Blessed Oscar Romero once said, “When the church hears the cry of the oppressed it cannot but denounce the social structures that give rise to and perpetuate the misery from which the cry arises.”

The Catholic Church is charged with the mission of proclaiming the Gospel to the ends of the earth, making disciples of all nations. We come together on Sundays to grow in our spiritual lives, worship God together as one body, and open ourselves up to receive his grace to give us the strength to stay on the path to salvation.

But the Gospel is not simply a message of personal sanctification and salvation.

 When Karol Wojtyla was just 19 years old, the Nazi army invaded his native Poland. The young man who would grow up to become Pope John Paul II learned firsthand what it was like to live under an oppressive regime. Instead of isolating himself from the problems in his native land, young Karol joined a resistance group that aimed to save the Jewish people from the inhumane evils of the Holocaust.

 The Soviets eventually liberated his native land from the Nazi’s, but their rule brought on a new form of oppression for Karol and his Polish brother and sisters. As he moved through the seminary and into the priesthood, he stood strong, promoting Christianity amidst the constant threats of the atheistic government. In one instance, the Soviets tried to prevent him from carrying out a Corpus Christi procession. He resisted and did it anyway.

 When he was elected pope, he was determined to utilize his position in the world to continue to push back on oppression of all kinds. On a trip to Poland in 1979, John Paul II gave a speech where he showed absolutely no fear in the face of an oppressive government, and showcased that he fully understood the role of the Church in the world.

The Pope utilized his opportunity during his trip to Poland not only to speak about the love of God and the Church, but also to openly speak about earlier uprisings in Poland and to encourage the people of Poland to stand up against their oppressors and no longer approve of their totalitarian rule.

This changed everything.

The same can be said for the current situation in Nicaragua today.

President Daniel Ortega has been in power for the last 11 years, and recently has begun pushing forward with changes that are a direct attack on the people of the very nation he rules. The President started pressing for changes that would raise taxes while simultaneously cutting social security benefits to some of the most vulnerable in the population.

The proposed changes, coupled with Ortega’s moves throughout his time as President to slowly erode term limits and other limits to his power, set off protests in the country. After just 5 days of protesting, over 30 protestors were killed in the streets by police forces sent out by the President to silence the people.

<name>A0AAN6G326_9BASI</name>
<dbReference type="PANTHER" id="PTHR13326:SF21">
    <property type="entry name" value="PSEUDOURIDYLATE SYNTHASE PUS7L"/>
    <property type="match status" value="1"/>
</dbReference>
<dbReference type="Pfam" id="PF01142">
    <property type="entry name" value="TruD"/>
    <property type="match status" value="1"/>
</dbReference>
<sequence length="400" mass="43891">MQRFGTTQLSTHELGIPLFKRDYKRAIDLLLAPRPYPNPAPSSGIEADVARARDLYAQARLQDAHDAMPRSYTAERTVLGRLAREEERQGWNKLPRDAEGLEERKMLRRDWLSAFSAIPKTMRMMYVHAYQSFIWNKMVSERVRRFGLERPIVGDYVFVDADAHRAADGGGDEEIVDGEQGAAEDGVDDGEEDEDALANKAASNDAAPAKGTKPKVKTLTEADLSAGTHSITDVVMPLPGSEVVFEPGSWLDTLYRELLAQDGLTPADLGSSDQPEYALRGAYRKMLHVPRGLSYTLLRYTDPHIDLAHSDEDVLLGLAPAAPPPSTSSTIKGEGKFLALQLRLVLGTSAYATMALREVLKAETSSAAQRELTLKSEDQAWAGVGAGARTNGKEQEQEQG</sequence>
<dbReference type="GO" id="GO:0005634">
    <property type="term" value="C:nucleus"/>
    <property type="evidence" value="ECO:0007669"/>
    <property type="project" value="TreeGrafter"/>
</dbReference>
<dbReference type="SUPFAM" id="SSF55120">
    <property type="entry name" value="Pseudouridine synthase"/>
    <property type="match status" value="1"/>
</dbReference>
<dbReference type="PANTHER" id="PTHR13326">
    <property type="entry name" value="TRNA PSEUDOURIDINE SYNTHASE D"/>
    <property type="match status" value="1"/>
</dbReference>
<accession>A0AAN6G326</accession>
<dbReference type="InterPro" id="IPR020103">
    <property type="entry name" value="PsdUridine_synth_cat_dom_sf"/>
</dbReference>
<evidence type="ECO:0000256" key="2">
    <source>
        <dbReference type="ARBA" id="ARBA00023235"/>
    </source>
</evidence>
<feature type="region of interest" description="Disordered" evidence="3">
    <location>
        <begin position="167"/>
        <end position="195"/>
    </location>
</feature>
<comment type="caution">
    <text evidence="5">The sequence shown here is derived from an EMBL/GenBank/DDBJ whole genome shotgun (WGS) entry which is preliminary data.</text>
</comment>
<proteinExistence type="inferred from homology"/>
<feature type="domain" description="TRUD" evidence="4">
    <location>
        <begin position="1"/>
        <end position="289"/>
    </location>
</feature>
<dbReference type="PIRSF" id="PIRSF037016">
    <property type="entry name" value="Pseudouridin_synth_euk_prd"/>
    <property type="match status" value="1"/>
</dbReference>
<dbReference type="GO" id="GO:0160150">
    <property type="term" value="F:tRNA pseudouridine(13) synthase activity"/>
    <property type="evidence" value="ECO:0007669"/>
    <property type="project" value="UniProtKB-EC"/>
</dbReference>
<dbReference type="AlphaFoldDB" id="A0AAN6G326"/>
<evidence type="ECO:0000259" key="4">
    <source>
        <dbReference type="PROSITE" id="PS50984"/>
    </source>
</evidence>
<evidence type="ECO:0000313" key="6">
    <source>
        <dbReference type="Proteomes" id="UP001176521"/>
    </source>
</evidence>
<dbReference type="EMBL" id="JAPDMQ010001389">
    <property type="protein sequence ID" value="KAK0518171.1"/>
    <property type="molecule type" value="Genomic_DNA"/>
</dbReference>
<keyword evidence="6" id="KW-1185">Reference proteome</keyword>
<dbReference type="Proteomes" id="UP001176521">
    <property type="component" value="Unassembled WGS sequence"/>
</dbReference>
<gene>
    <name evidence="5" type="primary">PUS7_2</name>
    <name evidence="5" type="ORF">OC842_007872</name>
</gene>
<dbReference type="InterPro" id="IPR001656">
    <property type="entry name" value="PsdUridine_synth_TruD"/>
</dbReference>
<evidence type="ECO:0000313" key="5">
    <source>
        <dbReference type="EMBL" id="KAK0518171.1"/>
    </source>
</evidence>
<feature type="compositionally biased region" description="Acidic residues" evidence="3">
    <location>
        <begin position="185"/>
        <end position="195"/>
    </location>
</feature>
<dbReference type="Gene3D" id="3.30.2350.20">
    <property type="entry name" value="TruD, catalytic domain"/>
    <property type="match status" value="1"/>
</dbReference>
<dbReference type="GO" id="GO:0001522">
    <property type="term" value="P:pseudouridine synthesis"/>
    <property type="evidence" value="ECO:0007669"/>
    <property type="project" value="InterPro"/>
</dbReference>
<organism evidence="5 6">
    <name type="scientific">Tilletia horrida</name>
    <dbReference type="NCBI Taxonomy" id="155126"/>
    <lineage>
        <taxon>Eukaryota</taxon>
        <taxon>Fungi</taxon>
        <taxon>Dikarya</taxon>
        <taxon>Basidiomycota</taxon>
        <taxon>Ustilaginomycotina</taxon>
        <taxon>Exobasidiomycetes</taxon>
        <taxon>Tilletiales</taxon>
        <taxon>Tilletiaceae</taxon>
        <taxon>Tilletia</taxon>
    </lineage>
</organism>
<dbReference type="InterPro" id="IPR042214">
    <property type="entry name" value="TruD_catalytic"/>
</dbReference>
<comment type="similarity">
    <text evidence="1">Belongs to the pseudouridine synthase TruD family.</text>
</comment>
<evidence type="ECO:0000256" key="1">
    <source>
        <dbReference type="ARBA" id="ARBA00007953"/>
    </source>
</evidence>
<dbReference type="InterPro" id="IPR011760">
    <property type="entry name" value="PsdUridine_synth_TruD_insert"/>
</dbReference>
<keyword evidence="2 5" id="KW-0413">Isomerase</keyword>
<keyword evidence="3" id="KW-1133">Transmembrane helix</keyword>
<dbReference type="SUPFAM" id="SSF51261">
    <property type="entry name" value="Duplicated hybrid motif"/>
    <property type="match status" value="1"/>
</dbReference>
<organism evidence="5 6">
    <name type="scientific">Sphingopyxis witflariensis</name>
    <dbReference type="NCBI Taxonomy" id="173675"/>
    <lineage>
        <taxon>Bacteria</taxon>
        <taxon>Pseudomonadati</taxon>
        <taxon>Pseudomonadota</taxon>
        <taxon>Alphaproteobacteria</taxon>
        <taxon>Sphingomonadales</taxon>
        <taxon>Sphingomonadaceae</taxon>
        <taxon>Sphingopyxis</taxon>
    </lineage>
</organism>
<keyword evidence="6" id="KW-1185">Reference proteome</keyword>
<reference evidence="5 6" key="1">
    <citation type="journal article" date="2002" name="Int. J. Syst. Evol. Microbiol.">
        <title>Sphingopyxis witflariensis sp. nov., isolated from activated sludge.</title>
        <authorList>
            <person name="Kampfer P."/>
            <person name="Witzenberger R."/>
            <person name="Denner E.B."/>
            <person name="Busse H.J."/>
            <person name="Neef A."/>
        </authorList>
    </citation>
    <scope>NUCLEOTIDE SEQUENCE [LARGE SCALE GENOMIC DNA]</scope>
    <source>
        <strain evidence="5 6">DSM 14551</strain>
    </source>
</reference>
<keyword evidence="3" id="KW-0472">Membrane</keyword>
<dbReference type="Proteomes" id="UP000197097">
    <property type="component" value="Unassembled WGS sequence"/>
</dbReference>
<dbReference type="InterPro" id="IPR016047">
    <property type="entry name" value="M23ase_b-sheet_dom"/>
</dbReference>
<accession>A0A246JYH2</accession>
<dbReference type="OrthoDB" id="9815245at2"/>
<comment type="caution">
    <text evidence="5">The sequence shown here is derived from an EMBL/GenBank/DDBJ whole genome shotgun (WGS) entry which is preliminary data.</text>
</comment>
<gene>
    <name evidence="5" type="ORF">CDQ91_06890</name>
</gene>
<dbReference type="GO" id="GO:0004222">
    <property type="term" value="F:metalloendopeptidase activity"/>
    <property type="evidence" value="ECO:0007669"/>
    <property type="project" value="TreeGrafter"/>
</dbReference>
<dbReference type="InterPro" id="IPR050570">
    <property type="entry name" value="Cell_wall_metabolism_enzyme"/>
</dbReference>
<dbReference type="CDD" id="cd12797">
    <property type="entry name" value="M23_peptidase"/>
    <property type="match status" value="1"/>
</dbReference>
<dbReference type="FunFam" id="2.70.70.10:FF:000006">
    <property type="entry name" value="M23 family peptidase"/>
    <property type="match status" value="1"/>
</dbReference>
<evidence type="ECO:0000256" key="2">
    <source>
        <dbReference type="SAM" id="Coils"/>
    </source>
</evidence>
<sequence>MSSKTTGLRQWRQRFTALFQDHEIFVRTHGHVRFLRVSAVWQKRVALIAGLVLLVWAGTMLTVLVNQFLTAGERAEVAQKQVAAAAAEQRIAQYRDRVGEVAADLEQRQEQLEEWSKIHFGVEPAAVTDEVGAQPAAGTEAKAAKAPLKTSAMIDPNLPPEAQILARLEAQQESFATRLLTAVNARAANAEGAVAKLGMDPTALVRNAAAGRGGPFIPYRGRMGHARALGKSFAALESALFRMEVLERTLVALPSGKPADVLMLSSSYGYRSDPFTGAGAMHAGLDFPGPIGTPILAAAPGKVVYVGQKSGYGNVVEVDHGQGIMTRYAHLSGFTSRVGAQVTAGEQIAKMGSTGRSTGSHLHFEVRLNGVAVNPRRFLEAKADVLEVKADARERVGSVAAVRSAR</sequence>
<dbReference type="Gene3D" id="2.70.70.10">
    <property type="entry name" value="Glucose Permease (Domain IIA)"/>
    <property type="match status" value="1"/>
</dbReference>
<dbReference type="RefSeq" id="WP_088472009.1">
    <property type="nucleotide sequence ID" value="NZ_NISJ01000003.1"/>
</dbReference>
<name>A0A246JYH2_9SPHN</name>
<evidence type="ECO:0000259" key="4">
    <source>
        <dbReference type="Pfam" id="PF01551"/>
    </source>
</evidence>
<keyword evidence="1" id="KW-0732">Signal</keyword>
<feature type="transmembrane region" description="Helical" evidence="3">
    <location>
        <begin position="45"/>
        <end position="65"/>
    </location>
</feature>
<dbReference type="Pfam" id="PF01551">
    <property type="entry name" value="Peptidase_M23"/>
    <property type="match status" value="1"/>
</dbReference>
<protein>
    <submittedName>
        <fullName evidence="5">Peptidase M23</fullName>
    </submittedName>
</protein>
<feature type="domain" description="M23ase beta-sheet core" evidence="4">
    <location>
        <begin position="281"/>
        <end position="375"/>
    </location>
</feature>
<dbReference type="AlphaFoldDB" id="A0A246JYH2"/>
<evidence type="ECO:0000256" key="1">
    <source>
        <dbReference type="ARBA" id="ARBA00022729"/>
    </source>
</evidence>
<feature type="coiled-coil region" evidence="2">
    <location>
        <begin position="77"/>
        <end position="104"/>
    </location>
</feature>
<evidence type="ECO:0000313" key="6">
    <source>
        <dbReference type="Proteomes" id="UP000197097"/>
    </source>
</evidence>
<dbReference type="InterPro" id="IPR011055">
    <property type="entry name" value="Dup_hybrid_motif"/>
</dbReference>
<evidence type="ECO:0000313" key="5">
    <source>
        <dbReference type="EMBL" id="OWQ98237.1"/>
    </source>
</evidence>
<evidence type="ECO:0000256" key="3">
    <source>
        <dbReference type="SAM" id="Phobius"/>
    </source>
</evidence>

Enter Auxiliary Bishop Silvio Baez.

At a recent Sunday Mass, Bishop Baez took an opportunity to stand alongside the lines of John Paul II and Oscar Romero as he spoke not only of the Gospel in terms of our spiritual sanctification and salvation, but also as a call to action to save the oppressed here in our present day.

"To denounce and publicly demonstrate against the actions, historic processes, political decisions that go against the great majority is also to love.”

Once again, as has happened all too often in the history of this broken world, the people needed an advocate. And thankfully, the oppressed have an advocate in the Catholic Church.

On April 20, students who were protesting in the streets had to seek sanctuary in a local Church, a parish that was actually taking up a collection to help support the protestors at the very moment the youth came in hoping for refuge. The police approached the parish, but decided to leave without causing further incident.

Later that day Bishop Baez made a public statement against the violence and stood firm on the need for an immediate and peaceful dialogue, offering to have the Church mediate the conversation.

The President responded by agreeing to a dialogue with the business sector of the country, but not the Church and certainly not with the people rising up.

 The Bishops did not stop their public witness for the body of Christ. A second statement came out, even more forceful:

 "There are social sins that no human being can ignore, but rather must denounce, above all if they desire to restore the violated rights of the most vulnerable: our retirees.”

Shockingly, the President relented and agreed to the dialogue mediated by the Church.

The talks are currently in process and while the outcome of this dialogue is still up in the air, one thing has become very clear: the Catholic Church has a role to play in standing up against oppressive governments and structures that perpetuate inequality against our brothers and sisters.

As members of Christ’s body, we have a role to play as well.

Through our prayers and through our actions, we can join our Church in speaking up for the oppressed. We may not be able to spark dramatic and widespread changes like those set off by Pope John Paul II, Blessed Oscar Romero, or Bishop Baez, but we can make a difference in our communities, our parishes, and our neighborhoods. 

Let us pray for our Bishops, that they may continue to find the courage to be the voice of the voiceless in our world. And let us pray for ourselves, that we may do the same.

God, eternal shepherd, you tend your Church in many ways and rule us with love. You have chosen your bishops, to be shepherds of your flock. Give them a spirit of courage and right judgment, a spirit of knowledge and love. By governing with fidelity those entrusted to their care, may they build your Church as a sign of salvation for the world.

Tommy Tighe is a Catholic husband and father of four boys. You can find out more about him at

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